An impediment to Naturalism

Naturalism is a scientific metaphysics, but metaphysics is a study of what is and science is a bewildering, disorganized discourse on what is. I don’t mean the obviously false claim that scientific topics are disorganized but that its existential and predicative discussions of what is are. For a metaphysician reading scientific literature, it is often impossible to tell how scientists want “is” claims to be taken. Here are the first half-dozen possibilities:

1.) The reductive. This is the familiar one: the subject is nothing but the predicate, and the one stands to the other as the unreflective to the precise sense of a term. Uncontroversially, in this sense sunrise is the westward spin of the earth.*

2.) The equivalent. In this sense a dollar is 63 rubles, 32F is 0C, etc. This sense is often connected to…

3.) The causal or potential. Malaria is a parasite carried by mosquitoes and a gallon of gas is 114K BTU’s.

4.) The idealized. This sense of “is” identifies a thing with something ideal and frequently impossible. C is the speed of light, inertial bodies travel in straight lines, X is the rate of attraction for a test particle.

5.) The mathematically defined. GTR is Riemannian, sinusoidal functions are complex numbers, etc. This is a hybrid claim since existence claims in mathematics are justified by proving the absence of contradiction in an idea but this does not suffice to justify an existence claim for a physical thing. Attempts to get beyond the hybrid character of the claim can easily lead to…

6.) The simple or utilitarian. In this sense a thing is the simplest way to calculate it.

While there are a few clear examples of each “is”, most uses are foggy and all but unassignable. In what sense is matter energy, or kinetic energy so much potential energy, or is one light cone intersecting with another, etc? To make things worse, any given scientific argument or term might be formed from any number of these senses, which leads to a further bewilderment of what to do with the hybrids formed by the combinations. Can something be causal (3) if part of its definition is from (4) or (5)?  What scientific definition doesn’t avail itself of (4) or (5)? Can (6) be the foundation of any meaningful ontology? What criteria will divide (1) from (2) and (3), and which is more commodious to the de rigueur idea of “emergence”?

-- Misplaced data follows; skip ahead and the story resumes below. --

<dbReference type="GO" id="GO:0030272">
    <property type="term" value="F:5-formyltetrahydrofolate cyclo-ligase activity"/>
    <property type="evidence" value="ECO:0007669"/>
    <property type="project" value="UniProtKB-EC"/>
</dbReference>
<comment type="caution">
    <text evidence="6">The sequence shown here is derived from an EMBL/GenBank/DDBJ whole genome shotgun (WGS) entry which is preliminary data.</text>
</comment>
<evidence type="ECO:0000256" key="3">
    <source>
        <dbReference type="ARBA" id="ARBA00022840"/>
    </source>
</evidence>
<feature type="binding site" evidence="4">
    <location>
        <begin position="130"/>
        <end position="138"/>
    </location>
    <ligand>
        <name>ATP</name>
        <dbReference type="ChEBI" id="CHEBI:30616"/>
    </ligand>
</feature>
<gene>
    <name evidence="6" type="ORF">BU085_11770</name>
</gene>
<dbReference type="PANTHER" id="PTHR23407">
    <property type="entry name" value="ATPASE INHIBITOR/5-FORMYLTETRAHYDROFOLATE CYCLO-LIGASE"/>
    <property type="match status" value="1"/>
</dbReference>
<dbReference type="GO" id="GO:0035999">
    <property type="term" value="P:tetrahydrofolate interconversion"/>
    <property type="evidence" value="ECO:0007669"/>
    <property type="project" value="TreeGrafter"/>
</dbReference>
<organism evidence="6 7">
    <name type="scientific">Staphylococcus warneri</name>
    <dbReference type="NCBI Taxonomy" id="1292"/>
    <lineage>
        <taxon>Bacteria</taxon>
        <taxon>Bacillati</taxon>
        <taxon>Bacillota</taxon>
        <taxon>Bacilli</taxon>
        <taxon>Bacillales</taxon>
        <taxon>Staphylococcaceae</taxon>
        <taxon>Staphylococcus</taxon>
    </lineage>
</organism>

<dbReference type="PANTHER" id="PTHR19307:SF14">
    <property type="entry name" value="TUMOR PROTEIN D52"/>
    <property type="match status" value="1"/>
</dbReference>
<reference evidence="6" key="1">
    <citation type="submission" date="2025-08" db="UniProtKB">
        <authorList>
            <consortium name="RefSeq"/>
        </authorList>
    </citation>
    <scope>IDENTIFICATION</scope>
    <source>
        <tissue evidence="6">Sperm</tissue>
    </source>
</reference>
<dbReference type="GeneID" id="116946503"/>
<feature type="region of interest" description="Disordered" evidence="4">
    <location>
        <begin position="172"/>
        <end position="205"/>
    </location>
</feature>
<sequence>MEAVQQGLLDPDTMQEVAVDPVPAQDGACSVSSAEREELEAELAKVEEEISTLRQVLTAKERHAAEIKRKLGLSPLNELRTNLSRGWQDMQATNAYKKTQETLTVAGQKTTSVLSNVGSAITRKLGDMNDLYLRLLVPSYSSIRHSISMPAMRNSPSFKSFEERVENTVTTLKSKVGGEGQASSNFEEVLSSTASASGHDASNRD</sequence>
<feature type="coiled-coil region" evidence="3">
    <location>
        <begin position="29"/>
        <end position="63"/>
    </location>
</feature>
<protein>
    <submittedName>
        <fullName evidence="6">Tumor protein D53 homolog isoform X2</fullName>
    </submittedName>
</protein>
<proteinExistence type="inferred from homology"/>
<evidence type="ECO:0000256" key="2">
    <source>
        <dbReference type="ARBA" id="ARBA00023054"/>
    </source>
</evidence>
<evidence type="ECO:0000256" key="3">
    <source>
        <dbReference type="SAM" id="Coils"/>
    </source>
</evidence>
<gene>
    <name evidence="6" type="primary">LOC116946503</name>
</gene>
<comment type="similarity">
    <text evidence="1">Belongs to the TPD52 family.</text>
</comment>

I doubt these problems are tractable or even easy to contain. Science is probably better understood as systematic indifference to metaphysics than as proto-metaphysics.


*That said, reduction is itself a fuzzy idea, as is clear from this brief introductory summary in the SEP:

The term ‘reduction’ as used in philosophy expresses the idea that if an entity x reduces to an entity y then y is in a sense prior to x, is more basic than x, is such that x fully depends upon it or is constituted by it. Saying that x reduces to y typically implies that x is nothing more than y or nothing over and above y.

But everything in the first sentence is a description of God and creatures or the soul and the body! It is only the second sentence that says things inconsistent with this.

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2 Comments

  1. December 7, 2016 at 2:42 am

    Neurath resorted to metaphors. To quote Neurath, science is (should aim at) an encyclopedia, ‘the genuine model of science as a whole’, ‘a provisional assemblage of knowledge’ (while metaphysics is a system). For Neurath, who called scientific language ‘our modern folklore’ (as hybrid of ‘the ordinary and the physicalist language’), unified science didn’t mean a doctrine of everything, but ‘a unitary physicalist language’; ‘science always is a system of statements aiming at predictions, (…) prediction means control, arguments and action’ (Sebestik, ‘Otto Neurath’s Epistemology …’, in ‘Otto Neurath and the Unity of Science’).

  2. December 7, 2016 at 6:08 am

    ‘Matter’ ‘is energy’ in the sense of the equivalence of mass and energy, i.e. an equivalence of quantities. As remarked, mass as the quantity of matter is very vaguely put, though it seems intuitive. Rest mass is also called invariant mass, and it is nonetheless related equationally to energy, it is a quantitative property; and a mass can be measured even for systems of massless particles.


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